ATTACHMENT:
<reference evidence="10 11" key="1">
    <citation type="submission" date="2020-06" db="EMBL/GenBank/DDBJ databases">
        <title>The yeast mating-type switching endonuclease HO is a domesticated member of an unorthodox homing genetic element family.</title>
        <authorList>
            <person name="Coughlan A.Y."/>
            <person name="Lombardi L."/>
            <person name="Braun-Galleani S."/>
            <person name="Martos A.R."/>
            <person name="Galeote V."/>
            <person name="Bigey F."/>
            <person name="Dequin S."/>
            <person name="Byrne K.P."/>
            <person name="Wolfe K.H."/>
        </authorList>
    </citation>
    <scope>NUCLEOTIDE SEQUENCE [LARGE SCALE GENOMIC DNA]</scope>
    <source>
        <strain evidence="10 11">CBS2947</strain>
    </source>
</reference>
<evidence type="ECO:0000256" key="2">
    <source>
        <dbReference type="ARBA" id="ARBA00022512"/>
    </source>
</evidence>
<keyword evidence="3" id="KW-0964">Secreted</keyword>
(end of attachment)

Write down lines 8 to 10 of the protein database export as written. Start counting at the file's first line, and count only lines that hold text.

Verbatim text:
            <person name="Martos A.R."/>
            <person name="Galeote V."/>
            <person name="Bigey F."/>